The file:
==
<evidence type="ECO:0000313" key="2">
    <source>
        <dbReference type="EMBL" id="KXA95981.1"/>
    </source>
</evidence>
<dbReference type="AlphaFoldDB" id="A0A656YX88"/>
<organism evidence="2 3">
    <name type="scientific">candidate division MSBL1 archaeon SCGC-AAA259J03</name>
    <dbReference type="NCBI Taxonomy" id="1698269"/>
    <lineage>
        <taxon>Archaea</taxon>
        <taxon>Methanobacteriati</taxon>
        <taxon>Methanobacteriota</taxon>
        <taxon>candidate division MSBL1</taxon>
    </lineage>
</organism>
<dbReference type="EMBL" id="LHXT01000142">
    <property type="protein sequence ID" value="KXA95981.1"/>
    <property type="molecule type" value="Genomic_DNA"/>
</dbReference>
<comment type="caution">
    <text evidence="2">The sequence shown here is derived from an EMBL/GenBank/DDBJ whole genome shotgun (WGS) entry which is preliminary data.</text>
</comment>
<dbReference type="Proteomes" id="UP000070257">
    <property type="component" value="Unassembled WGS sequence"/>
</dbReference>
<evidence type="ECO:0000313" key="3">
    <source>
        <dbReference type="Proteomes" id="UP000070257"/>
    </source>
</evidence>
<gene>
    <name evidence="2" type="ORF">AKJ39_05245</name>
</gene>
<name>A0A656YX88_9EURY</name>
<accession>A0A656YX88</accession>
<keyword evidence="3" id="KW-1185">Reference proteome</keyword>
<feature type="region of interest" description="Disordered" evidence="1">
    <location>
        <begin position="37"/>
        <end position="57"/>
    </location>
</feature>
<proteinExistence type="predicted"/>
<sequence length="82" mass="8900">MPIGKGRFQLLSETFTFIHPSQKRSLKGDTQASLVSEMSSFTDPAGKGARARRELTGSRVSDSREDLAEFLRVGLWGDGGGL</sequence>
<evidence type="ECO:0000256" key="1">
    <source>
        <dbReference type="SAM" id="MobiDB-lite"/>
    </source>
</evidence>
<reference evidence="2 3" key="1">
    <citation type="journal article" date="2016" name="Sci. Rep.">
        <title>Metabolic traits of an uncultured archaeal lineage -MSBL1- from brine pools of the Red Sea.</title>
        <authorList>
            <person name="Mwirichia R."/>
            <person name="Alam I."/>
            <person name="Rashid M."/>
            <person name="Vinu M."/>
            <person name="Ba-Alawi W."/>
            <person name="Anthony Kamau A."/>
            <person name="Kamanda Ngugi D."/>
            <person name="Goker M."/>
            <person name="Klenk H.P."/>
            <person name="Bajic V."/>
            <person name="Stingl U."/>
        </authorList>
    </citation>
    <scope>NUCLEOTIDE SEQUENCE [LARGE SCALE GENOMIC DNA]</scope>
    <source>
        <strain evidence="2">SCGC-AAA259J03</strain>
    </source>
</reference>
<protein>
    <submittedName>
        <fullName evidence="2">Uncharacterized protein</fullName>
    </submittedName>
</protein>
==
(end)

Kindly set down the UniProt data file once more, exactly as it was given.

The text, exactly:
<evidence type="ECO:0000313" key="2">
    <source>
        <dbReference type="EMBL" id="KXA95981.1"/>
    </source>
</evidence>
<dbReference type="AlphaFoldDB" id="A0A656YX88"/>
<organism evidence="2 3">
    <name type="scientific">candidate division MSBL1 archaeon SCGC-AAA259J03</name>
    <dbReference type="NCBI Taxonomy" id="1698269"/>
    <lineage>
        <taxon>Archaea</taxon>
        <taxon>Methanobacteriati</taxon>
        <taxon>Methanobacteriota</taxon>
        <taxon>candidate division MSBL1</taxon>
    </lineage>
</organism>
<dbReference type="EMBL" id="LHXT01000142">
    <property type="protein sequence ID" value="KXA95981.1"/>
    <property type="molecule type" value="Genomic_DNA"/>
</dbReference>
<comment type="caution">
    <text evidence="2">The sequence shown here is derived from an EMBL/GenBank/DDBJ whole genome shotgun (WGS) entry which is preliminary data.</text>
</comment>
<dbReference type="Proteomes" id="UP000070257">
    <property type="component" value="Unassembled WGS sequence"/>
</dbReference>
<evidence type="ECO:0000313" key="3">
    <source>
        <dbReference type="Proteomes" id="UP000070257"/>
    </source>
</evidence>
<gene>
    <name evidence="2" type="ORF">AKJ39_05245</name>
</gene>
<name>A0A656YX88_9EURY</name>
<accession>A0A656YX88</accession>
<keyword evidence="3" id="KW-1185">Reference proteome</keyword>
<feature type="region of interest" description="Disordered" evidence="1">
    <location>
        <begin position="37"/>
        <end position="57"/>
    </location>
</feature>
<proteinExistence type="predicted"/>
<sequence length="82" mass="8900">MPIGKGRFQLLSETFTFIHPSQKRSLKGDTQASLVSEMSSFTDPAGKGARARRELTGSRVSDSREDLAEFLRVGLWGDGGGL</sequence>
<evidence type="ECO:0000256" key="1">
    <source>
        <dbReference type="SAM" id="MobiDB-lite"/>
    </source>
</evidence>
<reference evidence="2 3" key="1">
    <citation type="journal article" date="2016" name="Sci. Rep.">
        <title>Metabolic traits of an uncultured archaeal lineage -MSBL1- from brine pools of the Red Sea.</title>
        <authorList>
            <person name="Mwirichia R."/>
            <person name="Alam I."/>
            <person name="Rashid M."/>
            <person name="Vinu M."/>
            <person name="Ba-Alawi W."/>
            <person name="Anthony Kamau A."/>
            <person name="Kamanda Ngugi D."/>
            <person name="Goker M."/>
            <person name="Klenk H.P."/>
            <person name="Bajic V."/>
            <person name="Stingl U."/>
        </authorList>
    </citation>
    <scope>NUCLEOTIDE SEQUENCE [LARGE SCALE GENOMIC DNA]</scope>
    <source>
        <strain evidence="2">SCGC-AAA259J03</strain>
    </source>
</reference>
<protein>
    <submittedName>
        <fullName evidence="2">Uncharacterized protein</fullName>
    </submittedName>
</protein>